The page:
Before you begin this training plan, we suggest that you assess your current level of fitness.  This will help you determine your goal race finish time.  Even if your goal is “just to finish,” it will help you set the appropriate intensity levels of your workouts.  You can assess your current level of fitness by performing a 5K time-trial on your own or you can enter a race.  Once you have established your fitness level, you should train according to what your current ability is.  There will be opportunities after several months of training to reassess your fitness level and adjust race goals. This plan assumes that you can currently run 12-15 miles per week and this is your first time training for a half marathon. You may find it helpful to have had some 5K or 10K race experience in the past.  This plan occurs over the course of 13 weeks.  Each week contains one long run, two easy days, two intermediate-distance days, and two rest days.  The long run occurs on Sunday, intermediate-distance days occur on Wednesday and Friday, easy days occur on Tuesday and Thursday, and rest days occur on Monday and Saturday.  At week seven, speed work is initiated on Wednesdays and lasts through week 12.  You can adjust these days to fit your schedule, but try not to schedule two hard workouts back-to-back as it can increase the chance of injury.   

The training mileage begins at 15 miles per week and peaks at approximately 24 miles per week.  The plan is broken into three stages:  a base period that lasts the first 6 weeks, a sharpen period that occurs weeks 7 to 12, and a taper period that occurs weeks 11 to 12.  The base period seeks to build your aerobic endurance by progressively increasing your training volume.  The runs during the base period should be performed on fairly flat terrain, at a slower pace, and at a lower intensity.  Try to alternate between trail, grass, and asphalt running to reduce wear and tear.  The sharpen period seeks to build upon your endurance by increasing power and refining neuromuscular pathways.  This period will include high-speed intervals and tempo runs.  Your training volume will stay about the same to accommodate for the increased intensity of the workouts (you can reduce the work load if you feel tired, e.g., take one of the easy days off).  Finally, the taper period will help you recover and prepare yourself for the race by decreasing the training volume.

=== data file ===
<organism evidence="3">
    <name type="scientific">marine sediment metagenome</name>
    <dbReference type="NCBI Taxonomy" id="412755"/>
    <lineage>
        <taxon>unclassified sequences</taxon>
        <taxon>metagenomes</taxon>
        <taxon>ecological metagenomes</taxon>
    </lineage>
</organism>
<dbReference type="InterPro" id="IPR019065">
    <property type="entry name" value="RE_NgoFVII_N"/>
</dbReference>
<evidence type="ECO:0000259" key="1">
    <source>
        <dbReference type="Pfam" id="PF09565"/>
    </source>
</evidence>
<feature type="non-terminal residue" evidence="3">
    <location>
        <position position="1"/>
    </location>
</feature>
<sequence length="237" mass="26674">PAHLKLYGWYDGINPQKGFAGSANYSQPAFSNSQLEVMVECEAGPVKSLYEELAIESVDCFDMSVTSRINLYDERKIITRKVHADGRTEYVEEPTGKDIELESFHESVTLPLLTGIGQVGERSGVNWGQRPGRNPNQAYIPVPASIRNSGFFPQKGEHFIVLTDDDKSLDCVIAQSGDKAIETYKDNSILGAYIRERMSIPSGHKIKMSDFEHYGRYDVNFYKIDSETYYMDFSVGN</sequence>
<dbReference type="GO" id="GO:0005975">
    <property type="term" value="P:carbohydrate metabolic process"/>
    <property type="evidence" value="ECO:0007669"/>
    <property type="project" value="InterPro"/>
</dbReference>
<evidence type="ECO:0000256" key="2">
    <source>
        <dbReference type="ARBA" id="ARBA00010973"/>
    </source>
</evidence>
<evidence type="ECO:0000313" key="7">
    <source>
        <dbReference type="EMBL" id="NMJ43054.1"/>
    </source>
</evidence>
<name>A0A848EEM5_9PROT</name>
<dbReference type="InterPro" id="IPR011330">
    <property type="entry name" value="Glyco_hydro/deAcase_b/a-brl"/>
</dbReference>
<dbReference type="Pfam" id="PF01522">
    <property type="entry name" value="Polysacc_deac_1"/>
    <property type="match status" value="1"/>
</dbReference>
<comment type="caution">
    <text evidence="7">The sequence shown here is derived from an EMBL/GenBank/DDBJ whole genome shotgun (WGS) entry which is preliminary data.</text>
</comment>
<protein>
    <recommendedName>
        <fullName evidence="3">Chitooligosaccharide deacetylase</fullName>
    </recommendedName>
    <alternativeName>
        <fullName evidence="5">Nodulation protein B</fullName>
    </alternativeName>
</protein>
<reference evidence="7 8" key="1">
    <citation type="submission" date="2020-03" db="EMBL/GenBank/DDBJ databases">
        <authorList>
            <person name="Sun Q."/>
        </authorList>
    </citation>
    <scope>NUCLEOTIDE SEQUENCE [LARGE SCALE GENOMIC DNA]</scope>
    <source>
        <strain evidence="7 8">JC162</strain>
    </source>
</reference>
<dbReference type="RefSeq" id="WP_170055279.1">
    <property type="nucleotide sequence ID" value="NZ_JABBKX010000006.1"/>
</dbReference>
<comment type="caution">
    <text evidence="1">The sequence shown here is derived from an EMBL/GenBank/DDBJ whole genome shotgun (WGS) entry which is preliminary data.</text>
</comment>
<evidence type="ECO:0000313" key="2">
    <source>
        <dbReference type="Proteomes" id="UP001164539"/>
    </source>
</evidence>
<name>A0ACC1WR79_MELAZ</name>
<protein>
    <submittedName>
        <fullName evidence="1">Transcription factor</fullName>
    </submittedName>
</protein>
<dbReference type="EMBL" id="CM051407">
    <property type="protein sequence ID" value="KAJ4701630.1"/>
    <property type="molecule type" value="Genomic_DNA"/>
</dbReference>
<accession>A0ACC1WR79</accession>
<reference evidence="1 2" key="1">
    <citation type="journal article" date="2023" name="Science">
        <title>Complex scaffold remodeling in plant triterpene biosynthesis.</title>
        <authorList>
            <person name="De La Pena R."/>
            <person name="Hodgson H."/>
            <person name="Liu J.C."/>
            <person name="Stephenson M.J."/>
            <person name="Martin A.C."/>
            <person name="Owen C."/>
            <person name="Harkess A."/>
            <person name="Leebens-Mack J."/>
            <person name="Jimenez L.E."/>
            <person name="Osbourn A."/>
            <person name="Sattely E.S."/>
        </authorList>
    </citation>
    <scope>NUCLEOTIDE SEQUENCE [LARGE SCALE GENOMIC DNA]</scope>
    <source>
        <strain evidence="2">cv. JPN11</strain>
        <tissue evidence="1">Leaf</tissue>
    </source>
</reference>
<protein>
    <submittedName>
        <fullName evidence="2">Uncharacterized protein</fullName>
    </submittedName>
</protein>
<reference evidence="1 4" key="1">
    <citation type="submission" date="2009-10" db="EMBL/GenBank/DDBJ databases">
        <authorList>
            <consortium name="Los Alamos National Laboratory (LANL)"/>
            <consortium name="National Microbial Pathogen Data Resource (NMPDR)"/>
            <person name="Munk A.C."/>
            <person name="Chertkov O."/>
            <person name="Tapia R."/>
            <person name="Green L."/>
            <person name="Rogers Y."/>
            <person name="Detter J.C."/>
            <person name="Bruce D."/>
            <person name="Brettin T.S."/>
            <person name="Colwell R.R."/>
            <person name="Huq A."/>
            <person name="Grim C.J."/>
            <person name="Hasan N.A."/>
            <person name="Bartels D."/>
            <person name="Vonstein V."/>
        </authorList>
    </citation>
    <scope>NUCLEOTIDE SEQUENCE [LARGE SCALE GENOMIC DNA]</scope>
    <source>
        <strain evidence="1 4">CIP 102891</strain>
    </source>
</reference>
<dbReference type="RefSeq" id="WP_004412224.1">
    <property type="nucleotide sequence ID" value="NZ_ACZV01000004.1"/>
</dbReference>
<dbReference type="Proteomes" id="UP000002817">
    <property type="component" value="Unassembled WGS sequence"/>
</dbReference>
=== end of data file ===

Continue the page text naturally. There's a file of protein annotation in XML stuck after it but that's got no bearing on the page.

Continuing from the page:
This training plan allows for some flexibility and includes options to enhance your training.  It is feasible to miss 1-2 long runs if necessary.  It isn’t advised to miss the long runs consecutively as these runs are particularly important for building aerobic endurance.  The longest run will be 12 miles.  This will help your body prepare for the mileage demanded in a half marathon.  There are also options to run shorter races during training as these can help simulate the race experience and prepare you mentally for the big day.  If you choose to participate in a race on a weekend, skip the speed session for the week.

Before you begin this training plan, we suggest that you assess your current level of fitness.  This will help you determine your goal race finish time.  Even if your goal is “just to finish,” it will help you set the appropriate intensity levels of your workouts.  You can assess your current level of fitness by performing a 5K time-trial on your own or you can enter a race.  Once you have established your fitness level, you should train according to what your current ability is.  There will be opportunities after several months of training to reassess your fitness level and adjust race goals. 

We recommend that you consult a physician before taking on any training regimen of the nature called for in this plan.